Whence water came at Thy command,
Stern, obdurate, and high;
And let some drops of pity fall
The God, who took a little child
O God, teach them to feel how we,
For, in Thy rest, so bright and fair,
And their young looks, so full of care,
The God, who with His finger drew
Write for these men, what must ensue,
Ere many years be gone!
O God, whose bow is in the sky,
Let them not brave and dare,
O God, remind them, in the bread
O God, remind them of His sweet
Compassion for the poor,
And how He gave them Bread to eat,
And went from door to door.
"There is the true ring in these lines. They have the note which Dickens sounded consistently through life of right against might; the note which found expression in the AntiCorn Law agitation, in the protests against workhouse enormities, in the raid against those eccentricities in legislation which are anomalies to the rich and bitter hardships to the poor. Let the reader remark how consistently the weekly periodicals which Mr. Dickens has guided have taken this side, and how the many pens employed on them have taken this side whenever political or social subjects have been discussed, and he will understand that the author was not a mere jester and story-teller, but a true philanthropist and reformer."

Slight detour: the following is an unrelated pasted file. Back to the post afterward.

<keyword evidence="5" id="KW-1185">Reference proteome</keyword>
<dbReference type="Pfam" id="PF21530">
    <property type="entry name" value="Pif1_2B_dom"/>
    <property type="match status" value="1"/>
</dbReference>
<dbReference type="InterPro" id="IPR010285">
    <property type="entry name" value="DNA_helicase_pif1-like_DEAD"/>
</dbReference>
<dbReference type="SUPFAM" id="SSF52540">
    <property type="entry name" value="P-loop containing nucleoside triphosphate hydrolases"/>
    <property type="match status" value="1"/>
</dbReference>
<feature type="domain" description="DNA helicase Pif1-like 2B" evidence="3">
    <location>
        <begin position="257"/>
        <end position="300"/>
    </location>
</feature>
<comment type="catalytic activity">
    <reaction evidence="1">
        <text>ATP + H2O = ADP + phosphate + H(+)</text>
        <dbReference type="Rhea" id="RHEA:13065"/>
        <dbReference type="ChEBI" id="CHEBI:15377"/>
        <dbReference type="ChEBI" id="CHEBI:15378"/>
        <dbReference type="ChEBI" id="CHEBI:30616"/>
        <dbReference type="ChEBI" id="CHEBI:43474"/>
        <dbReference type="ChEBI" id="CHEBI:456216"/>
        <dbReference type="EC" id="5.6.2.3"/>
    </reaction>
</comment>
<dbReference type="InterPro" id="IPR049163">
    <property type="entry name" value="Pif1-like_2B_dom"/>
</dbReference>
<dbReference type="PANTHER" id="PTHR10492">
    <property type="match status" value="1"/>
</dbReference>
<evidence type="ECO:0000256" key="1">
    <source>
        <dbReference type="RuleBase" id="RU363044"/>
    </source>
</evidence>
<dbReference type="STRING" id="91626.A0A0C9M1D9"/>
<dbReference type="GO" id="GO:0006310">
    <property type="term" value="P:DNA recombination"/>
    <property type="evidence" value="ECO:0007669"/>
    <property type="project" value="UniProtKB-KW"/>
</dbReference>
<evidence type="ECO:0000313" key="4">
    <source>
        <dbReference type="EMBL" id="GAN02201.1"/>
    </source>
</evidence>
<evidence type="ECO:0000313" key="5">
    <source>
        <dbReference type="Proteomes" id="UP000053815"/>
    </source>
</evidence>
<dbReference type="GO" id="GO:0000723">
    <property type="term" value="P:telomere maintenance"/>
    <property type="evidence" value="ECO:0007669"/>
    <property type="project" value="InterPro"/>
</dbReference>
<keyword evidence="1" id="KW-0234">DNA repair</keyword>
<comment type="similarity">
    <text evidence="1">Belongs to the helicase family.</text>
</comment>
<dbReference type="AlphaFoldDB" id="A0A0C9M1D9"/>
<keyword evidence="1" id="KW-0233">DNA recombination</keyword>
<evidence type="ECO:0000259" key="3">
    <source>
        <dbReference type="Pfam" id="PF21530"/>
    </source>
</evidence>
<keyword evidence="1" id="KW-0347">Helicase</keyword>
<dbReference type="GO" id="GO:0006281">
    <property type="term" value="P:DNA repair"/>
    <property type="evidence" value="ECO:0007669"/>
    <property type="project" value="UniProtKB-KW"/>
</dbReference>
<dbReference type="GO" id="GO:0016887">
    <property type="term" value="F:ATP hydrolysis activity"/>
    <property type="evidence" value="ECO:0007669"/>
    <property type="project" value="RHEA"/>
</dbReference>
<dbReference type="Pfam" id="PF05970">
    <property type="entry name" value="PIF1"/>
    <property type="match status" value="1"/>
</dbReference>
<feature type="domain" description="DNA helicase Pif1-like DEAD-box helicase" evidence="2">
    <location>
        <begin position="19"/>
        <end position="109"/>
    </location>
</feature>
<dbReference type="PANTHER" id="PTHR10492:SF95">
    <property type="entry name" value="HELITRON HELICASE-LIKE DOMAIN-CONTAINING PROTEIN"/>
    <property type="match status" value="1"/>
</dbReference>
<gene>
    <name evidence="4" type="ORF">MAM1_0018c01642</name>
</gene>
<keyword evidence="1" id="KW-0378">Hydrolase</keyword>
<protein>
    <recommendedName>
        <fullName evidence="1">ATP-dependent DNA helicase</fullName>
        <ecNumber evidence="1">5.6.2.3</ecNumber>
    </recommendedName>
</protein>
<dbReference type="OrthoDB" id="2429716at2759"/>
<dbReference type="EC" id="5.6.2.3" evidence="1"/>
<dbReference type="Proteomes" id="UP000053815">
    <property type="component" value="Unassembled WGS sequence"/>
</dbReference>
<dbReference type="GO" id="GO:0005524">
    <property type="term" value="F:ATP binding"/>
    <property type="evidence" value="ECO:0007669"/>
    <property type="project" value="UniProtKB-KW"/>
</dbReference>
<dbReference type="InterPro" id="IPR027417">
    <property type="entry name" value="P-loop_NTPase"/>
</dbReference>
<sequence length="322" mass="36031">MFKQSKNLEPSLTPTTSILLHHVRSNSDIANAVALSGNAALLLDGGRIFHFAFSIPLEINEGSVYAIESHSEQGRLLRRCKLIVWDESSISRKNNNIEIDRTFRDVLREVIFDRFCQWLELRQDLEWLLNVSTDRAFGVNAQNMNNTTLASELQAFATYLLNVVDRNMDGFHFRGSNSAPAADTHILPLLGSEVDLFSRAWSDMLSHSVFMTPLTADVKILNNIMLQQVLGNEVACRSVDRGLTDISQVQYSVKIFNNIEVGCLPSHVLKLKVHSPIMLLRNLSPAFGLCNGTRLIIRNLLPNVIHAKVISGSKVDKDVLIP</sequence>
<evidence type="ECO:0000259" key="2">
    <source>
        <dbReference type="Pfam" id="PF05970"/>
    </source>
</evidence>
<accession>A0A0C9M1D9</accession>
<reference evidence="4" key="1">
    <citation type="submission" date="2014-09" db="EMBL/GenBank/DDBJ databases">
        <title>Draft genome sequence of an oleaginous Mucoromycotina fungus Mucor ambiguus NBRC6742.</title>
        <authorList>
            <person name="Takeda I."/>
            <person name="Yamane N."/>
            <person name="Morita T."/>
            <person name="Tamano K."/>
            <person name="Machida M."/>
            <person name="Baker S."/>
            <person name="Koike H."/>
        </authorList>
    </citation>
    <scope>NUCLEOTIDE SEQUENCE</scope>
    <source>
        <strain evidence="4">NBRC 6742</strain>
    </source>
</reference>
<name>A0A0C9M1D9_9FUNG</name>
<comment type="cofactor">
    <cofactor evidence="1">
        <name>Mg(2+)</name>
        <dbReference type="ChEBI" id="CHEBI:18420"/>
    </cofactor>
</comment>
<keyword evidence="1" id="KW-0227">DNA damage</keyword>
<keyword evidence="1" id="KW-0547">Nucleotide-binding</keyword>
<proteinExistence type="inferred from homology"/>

Dickens's friends very soon saw that he had taken a false step. The duties of a daily political paper were not suitable to him, and before many months he relinquished the editorship, and retired from participation in the "Daily News " but not, it is understood, without a considerable loss in money. His place was then filled by Mr. John Forster, the able editor
of the "Examiner," and friend and at that time the champion of Mr. Macready.
DICKENS AND THACKERAY.
On the 1st of February, 1847, Mr. Thackeray had issued the first monthly portion of "Vanity Fair," in the yellow wrapper which served to distinguish it from Mr. Dickens's stories, and, after some twelve months had passed, critics began to speak of the work in terms of approbation. The "Edinburgh Review," criticising it in January, 1848, says: "The great charm of this work is its entire freedom from mannerism and affectation both in style and sentiment. His pathos (though not so deep as Mr. Dickens's)" is exquisite; the more so, perhaps, because he seems to struggle against it, and to be half ashamed of being caught in the melting mood; but the attempt to be caustic, satirical, ironical, or philosophical on such occasions is uniformly vain; and again and again have we found reason to admire how an originally fine and kind nature remains essentially free from worldliness, and, in the highest pride of intellect, pays homage to the heart."